There is a connection and a strong sexual tension between Roarke and Cara, creating conflict between Roarke and other agents in his team, and creating the picture of a slightly rogue cop who knows that while Cara will never hurt him, nevertheless she is a dangerous killer.

Blood Moon begins when Roarke and his team liberate a number of underage girls from a brothel; a site that Cara has helped lead them to. As the team focuses its energy on hunting Cara down, in an attempt to draw Cara out  in the hope that they can capture her,   they look for and find another family slaying that has all the echoes of the previous killings by the notorious ‘Reaper’.

But when Roarke stumbles upon a new clue to the old killings, everything changes, and the pace of the book really picks up. Once again Roarke finds that he needs Cara’s help and the tension builds as their connection once more intensifies.

I wasn’t sure about Bold Moon at first, but as the book got into its stride it held my attention well and I would read the next one which is due out later this year.

Entry Island by Peter May

I loved Peter May’s Lewis Trilogy, and thoroughly enjoyed his China Series, and boy would I love his travel budget.

He writes evocatively, especially when describing places and landscape; there’s a richness to his language that enhances the story he is telling.

Set in Montreal, Sime Mackenzie is a detective with a Hebridean heritage, an insomnia problem and as if lack of sleep were not enough, he’s working alongside his ex-wife.

There are two interlinked stories here – one set in the time of the clearances and involving Sime’s ancestors and the present day Sime investing the murder of a wealthy islander on Entry Island – the place where those driven out of their homes in Scotland, first landed on their way to French Canada. It is a bleak place with a 100 or so inhabitants, and a place where islanders don’t bother locking their doors due to its isolation.

Prime suspect is his widow, Kirsty. From the first moment Sime meets Kirsty he is drawn to her. He can’t help but feel that somehow he knows her.

As the investigation gets underway, the two interlinked stories drive the troubled Sime to get to the truth of what happened and resolve not only the murder but also an old story that was long in the waiting for its conclusion.

The story itself is not overly strong and requires something of a suspension of disbelief, but the writing is strong and hauntingly evocative. Certainly worth reading.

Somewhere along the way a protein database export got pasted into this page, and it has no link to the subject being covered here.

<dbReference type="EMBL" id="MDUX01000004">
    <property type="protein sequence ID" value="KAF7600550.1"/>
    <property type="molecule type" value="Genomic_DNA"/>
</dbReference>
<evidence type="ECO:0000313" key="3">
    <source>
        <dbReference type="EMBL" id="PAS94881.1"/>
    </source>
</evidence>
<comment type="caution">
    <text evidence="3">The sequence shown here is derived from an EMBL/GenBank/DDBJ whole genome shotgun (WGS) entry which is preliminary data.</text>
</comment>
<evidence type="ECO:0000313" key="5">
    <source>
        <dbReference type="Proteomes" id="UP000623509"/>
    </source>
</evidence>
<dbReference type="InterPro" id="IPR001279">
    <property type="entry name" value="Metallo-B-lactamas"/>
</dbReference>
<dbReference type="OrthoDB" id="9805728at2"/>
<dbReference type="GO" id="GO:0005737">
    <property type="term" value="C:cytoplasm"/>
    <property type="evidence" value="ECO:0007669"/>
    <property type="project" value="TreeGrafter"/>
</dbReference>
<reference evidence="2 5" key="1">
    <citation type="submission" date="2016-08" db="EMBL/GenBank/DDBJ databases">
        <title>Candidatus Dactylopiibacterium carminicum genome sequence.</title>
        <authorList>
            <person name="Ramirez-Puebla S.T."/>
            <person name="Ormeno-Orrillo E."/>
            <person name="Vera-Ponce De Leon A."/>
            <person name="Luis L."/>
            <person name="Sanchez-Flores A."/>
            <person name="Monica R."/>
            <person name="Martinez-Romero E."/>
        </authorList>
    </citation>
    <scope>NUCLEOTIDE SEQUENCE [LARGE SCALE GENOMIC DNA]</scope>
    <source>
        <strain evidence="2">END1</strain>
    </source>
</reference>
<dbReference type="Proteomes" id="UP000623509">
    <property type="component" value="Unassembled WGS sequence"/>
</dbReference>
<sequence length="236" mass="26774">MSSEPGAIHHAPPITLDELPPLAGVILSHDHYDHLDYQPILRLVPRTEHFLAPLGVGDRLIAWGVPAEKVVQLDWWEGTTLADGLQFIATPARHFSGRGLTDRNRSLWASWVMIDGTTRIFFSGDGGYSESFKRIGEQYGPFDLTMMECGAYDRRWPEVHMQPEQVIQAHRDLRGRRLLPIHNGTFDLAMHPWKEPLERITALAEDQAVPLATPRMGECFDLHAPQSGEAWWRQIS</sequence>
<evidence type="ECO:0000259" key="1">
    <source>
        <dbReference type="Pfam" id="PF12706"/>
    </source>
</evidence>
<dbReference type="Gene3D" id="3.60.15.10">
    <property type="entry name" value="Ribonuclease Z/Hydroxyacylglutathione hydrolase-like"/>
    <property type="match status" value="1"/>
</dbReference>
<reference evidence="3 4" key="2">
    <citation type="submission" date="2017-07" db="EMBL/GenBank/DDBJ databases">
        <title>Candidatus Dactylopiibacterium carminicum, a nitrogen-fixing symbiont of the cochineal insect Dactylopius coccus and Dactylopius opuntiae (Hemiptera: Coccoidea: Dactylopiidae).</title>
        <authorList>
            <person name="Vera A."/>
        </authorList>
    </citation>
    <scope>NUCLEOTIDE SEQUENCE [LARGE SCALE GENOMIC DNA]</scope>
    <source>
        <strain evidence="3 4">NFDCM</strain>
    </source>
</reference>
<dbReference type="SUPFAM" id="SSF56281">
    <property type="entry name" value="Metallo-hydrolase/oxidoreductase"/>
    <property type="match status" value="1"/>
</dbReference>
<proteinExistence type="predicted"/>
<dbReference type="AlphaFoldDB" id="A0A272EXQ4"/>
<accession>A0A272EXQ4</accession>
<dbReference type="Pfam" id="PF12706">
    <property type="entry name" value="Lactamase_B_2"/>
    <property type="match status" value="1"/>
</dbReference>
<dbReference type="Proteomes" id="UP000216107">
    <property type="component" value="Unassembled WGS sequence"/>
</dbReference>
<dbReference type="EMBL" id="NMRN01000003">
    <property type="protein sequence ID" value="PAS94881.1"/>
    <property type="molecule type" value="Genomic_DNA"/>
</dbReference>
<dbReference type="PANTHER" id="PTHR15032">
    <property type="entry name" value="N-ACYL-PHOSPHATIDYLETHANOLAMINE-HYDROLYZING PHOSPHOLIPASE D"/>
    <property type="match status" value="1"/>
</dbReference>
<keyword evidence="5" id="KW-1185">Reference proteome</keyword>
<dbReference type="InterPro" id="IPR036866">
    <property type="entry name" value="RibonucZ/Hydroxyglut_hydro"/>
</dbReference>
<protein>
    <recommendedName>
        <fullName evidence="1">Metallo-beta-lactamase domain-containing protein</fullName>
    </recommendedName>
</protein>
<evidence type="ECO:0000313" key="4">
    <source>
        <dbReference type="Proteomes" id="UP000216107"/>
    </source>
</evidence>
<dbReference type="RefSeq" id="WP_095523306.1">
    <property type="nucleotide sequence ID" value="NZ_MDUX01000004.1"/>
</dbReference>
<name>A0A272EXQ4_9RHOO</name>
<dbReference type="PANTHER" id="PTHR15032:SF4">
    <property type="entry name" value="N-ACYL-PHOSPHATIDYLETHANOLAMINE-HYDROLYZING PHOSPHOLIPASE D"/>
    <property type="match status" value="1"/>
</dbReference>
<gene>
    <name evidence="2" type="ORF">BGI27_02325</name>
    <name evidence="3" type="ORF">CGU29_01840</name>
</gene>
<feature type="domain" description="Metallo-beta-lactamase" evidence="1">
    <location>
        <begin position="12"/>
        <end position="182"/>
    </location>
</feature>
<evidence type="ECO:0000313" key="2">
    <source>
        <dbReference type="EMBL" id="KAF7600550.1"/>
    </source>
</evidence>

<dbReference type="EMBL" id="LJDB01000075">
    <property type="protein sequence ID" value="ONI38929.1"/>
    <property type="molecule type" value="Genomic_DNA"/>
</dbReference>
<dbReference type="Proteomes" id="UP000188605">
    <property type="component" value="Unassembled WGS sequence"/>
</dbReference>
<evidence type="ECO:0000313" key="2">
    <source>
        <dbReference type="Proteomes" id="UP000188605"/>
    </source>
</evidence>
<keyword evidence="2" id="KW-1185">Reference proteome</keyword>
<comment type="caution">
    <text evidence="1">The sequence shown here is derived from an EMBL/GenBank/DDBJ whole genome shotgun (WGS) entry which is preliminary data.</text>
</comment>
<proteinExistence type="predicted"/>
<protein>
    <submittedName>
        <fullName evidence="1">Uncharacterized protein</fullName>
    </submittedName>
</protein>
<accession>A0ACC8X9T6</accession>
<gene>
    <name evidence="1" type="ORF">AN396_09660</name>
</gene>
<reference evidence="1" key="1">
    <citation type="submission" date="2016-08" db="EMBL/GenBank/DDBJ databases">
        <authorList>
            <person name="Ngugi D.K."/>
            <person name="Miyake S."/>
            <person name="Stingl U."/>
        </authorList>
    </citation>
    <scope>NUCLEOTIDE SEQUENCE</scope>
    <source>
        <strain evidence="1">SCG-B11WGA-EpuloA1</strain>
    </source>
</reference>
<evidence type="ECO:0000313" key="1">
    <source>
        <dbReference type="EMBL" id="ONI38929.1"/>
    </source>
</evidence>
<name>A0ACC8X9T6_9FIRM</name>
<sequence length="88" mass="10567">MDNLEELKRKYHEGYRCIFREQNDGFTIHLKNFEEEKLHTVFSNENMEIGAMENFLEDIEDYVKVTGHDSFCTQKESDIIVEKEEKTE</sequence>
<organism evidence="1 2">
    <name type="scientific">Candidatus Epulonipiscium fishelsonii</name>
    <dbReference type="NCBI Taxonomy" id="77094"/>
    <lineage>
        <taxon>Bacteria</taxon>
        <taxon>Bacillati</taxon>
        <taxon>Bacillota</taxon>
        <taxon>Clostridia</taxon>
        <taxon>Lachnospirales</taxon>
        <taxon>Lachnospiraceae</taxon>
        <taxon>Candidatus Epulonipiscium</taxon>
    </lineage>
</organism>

Death Can’t Take A joke by Anya Lipska (Kiszka and Kershaw 2)

D.C. Natalie Kershaw is about to join the Murder squad, but first she has to clear up the case of the un identified man who fell from the top of a skyscraper and died. Janusz Kiszka is a long time Polish emigre, and troubleshooter for Poles in London. He and Natalie have met before, in the first book of the series, and his focus is on finding out who murdered his close friend Jim – and why.
As the plot develops, it is clear that their cases intertwine and each finds the other useful, though limiting the amount of information they are prepared to share..
Meanwhile, Natalie is about to move in with her puppy-eyed policeman sergeant boyfriend, Ben, but she’s finding it hard to shake off her misgivings; misgivings which turn into terrible doubts as she moves in, only to turn around and go straight back out after she discovers something that shakes her belief in him and what he stands for.

Death Can’t take a Joke is the first of Anya Lipska’s books that I have read, but it certainly won’t be the last. Well plotted, nicely stranded together and with flawed but likeable central characters, I look forward to reading more of this series. Thanks to Netgalley for a review copy of this book.

No Other Darkness by Sarah Hilary (Marnie Rome/Noah Jake 2)

Two young boys.

Trapped underground in a bunker.

Unable to understand why they are there.

Desperate for someone to find them.

Slowly realising that no-one will…

Five years later, the boys’ bodies are found and the most difficult case of D.i. Marnie Rome’s career begins. Her only focus is the boys. She has to find out who they are and what happened to them. For Marnie, there is no other darkness than this.